Presenter: Akinobu Ito
  • Poster #AAR-773: Comparative Impact of Human‐Simulated Exposures of Cefiderocol and Ceftazidime on Stenotrophomonas maltophilia in a Neutropenic Murine Thigh Infection Model
    Presenter: Iris H. Chen
  • Poster #AAR-774: Characterization of Isolates Showing High MICs to Cefiderocol From Global Surveillance Study SIDERO-WT-2014
    Presenter: Akinobu Ito

Date and time: June 22, 11 a.m.-12 p.m. and 4 p.m.-5 p.m.
Session title and location: P507 – Antimicrobial Agents: Mechanisms of Action and Mechanisms of Resistance in Gram-negative ESKAPE Pathogens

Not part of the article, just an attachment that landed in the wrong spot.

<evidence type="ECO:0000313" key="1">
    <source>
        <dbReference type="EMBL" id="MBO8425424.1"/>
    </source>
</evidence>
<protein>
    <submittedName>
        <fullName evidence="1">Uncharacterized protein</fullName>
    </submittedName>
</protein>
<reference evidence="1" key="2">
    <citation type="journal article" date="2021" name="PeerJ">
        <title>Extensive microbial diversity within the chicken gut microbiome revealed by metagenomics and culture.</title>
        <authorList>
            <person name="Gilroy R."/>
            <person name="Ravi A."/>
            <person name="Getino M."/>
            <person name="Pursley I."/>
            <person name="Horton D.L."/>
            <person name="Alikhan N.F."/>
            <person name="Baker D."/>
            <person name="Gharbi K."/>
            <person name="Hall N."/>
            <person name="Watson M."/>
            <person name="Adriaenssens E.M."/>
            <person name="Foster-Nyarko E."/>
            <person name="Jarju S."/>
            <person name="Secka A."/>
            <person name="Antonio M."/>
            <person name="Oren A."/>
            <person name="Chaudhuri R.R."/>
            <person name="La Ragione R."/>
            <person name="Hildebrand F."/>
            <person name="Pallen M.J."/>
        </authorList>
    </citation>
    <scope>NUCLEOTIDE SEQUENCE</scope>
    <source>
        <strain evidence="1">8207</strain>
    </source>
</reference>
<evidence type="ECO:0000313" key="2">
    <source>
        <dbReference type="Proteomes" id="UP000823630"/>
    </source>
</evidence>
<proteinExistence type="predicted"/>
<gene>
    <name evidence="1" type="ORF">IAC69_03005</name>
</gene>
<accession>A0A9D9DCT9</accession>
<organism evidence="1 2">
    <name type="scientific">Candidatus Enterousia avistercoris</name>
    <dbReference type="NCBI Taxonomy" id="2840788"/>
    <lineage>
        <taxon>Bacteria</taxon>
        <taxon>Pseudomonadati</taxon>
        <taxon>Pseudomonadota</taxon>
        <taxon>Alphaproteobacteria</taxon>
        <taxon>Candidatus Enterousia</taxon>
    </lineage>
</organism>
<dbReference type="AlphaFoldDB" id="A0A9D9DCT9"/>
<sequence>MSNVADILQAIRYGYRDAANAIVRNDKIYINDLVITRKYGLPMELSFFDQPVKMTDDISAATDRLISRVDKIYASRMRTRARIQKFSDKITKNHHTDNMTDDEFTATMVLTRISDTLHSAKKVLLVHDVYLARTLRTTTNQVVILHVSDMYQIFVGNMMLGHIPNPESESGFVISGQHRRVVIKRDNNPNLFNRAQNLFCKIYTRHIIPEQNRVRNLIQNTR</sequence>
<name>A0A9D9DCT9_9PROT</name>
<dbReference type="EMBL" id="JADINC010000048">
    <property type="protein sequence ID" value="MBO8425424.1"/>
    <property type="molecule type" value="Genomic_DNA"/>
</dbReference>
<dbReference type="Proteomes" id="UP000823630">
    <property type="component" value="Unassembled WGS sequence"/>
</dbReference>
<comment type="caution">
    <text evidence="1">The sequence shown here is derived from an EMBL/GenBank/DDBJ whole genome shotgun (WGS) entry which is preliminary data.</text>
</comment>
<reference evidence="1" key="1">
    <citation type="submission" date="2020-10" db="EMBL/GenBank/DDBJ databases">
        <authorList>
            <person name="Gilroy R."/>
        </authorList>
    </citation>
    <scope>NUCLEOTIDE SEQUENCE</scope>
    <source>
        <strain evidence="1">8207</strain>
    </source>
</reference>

• Poster #AAR-622: Characterization of a Pan-Resistant Pseudomonas aeruginosa Containing bla NDM-1 and bla IMP-1
    Presenter: David R. Lonsway

Date and time: June 23, 11 a.m.-1 p.m.
Session title and location: P586 – AAR06 – Novel Approaches: Therapies, Diagnostics and Drug Discovery: Biologics; exhibit and poster hall

  • Poster #AAR-670: COT-143, a Novel Monoclonal Antibody Against the PcrV Protein: In Vivo Bactericidal Efficacy Against Pseudomonas aeruginosa and Staphylococcus aureus Co-infection in Mice Lung Infection Models
    Presenter: Hideki Maki

About Cefiderocol–An Investigational Antibiotic Agent